Still, the company lost about 5% of its crops last year because its diminished workforce couldn’t harvest them fast enough, he said. In a few cases, some workers walked off their jobs because they were offered higher pay at farms a few miles away. This year, Limoneira, which generates about $100 million in annual revenue, has already lost 8% of production to fruit that rotted and fell to the ground, he said.

“We don’t see an end in sight” to the labor problem, Mr. Teague said.

Two years ago, California Artichoke & Vegetable Growers Corp.,which grows vegetables on about 20,000 acres in California, Arizona and Mexico, discovered its work crews were routinely 10% to 15% short of the 30 people needed to fill them, said Joe Pezzini, chief operating officer. So it raised pay 17% to an average of $14 an hour, well above California’s $9-an-hour minimum wage.

The Castroville, Calif., company, which employs 800 to 1,000 farmworkers each year, also began offering $250 bonuses to U.S. employees who recruited other workers who stayed at least three months. The referral program paid out $20,000 last year, but workers remain scarce for the company, which owns the Ocean Mist Farms brand. Roughly 2% of the company’s recent crop output, worth millions of dollars, hasn’t been harvested because of a lack of employees, Mr. Pezzini said.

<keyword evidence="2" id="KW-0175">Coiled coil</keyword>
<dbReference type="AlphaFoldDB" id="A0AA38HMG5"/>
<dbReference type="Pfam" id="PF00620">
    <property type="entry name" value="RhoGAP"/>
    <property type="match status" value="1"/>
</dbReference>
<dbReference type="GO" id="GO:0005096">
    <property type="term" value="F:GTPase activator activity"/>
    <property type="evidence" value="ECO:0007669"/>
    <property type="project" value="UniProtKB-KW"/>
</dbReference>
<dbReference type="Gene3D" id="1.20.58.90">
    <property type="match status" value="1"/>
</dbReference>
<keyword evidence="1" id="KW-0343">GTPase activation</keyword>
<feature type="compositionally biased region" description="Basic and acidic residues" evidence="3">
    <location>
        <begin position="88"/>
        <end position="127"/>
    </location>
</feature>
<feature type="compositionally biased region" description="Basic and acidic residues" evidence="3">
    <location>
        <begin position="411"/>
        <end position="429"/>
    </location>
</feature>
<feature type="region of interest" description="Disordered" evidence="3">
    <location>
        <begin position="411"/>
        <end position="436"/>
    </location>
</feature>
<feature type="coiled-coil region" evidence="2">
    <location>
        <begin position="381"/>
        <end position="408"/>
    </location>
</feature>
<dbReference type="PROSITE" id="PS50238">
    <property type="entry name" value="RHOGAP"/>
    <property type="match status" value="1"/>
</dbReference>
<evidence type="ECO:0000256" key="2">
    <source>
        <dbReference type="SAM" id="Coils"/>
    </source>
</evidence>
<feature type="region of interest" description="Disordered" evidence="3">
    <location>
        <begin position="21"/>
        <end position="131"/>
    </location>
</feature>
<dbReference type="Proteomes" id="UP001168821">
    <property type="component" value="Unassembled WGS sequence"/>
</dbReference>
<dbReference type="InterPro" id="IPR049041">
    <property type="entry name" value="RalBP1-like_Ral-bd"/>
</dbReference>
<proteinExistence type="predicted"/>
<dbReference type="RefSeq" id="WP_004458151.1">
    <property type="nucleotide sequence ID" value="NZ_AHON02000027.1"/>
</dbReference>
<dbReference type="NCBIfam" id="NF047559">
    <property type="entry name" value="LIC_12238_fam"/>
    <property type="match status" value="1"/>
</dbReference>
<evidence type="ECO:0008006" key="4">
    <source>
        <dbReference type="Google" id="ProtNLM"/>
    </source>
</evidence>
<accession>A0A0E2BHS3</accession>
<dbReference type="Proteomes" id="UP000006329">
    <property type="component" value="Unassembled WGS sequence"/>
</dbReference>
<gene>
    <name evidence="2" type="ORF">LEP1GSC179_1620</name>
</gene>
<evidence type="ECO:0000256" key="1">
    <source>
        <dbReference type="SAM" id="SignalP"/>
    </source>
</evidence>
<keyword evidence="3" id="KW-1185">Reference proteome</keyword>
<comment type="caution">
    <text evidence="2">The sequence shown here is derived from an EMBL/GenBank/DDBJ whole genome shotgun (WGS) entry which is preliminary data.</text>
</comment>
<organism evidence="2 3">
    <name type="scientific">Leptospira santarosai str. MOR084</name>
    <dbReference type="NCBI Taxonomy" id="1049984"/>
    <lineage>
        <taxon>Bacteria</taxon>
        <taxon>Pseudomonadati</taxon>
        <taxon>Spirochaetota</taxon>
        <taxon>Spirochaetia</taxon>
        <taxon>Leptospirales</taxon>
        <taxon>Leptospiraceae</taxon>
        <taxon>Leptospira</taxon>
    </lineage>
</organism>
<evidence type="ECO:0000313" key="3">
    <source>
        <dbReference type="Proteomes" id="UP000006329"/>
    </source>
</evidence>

“Labor has always been an important part of what we do, but there were other resource issues that would take center stage like food safety or water,” said Mr. Pezzini. “But now the highest-priority issue is the availability of labor.”

Nationwide, the average hourly wages for crop workers hired directly by farmers have climbed 5.3% to $11.33, adjusted for inflation, in the past four years, according to U.S. Department of Agriculture data. That runs counter to the overall long-term trend for low-skilled work in U.S. retail and other industries, where there has been little real-wage growth.

Meanwhile, U.S. crop workers’ average age has risen to 38 years old, from 33 in 2000, according to federal data, making them less likely to seek out the most arduous jobs.

Workers like Luis Nuñez have seen a change in attitude among farm owners and supervisors. When the 41-year-old started pruning and doing other work in the vineyards of California’s Napa Valley three years ago, supervisors often frowned on potential distractions like lengthy conversations between laborers or music blaring from radios, he said. But now lively but not-too-loud music and conversations are tolerated. Also, his pay has increased 16% to $12.75 an hour while his employer has begun paying for any health-care treatment he needs at local clinics.

“Things are changing for the better,” Mr. Nuñez said. “If they treat you just a little badly, you go to a different company. There’s work everywhere.”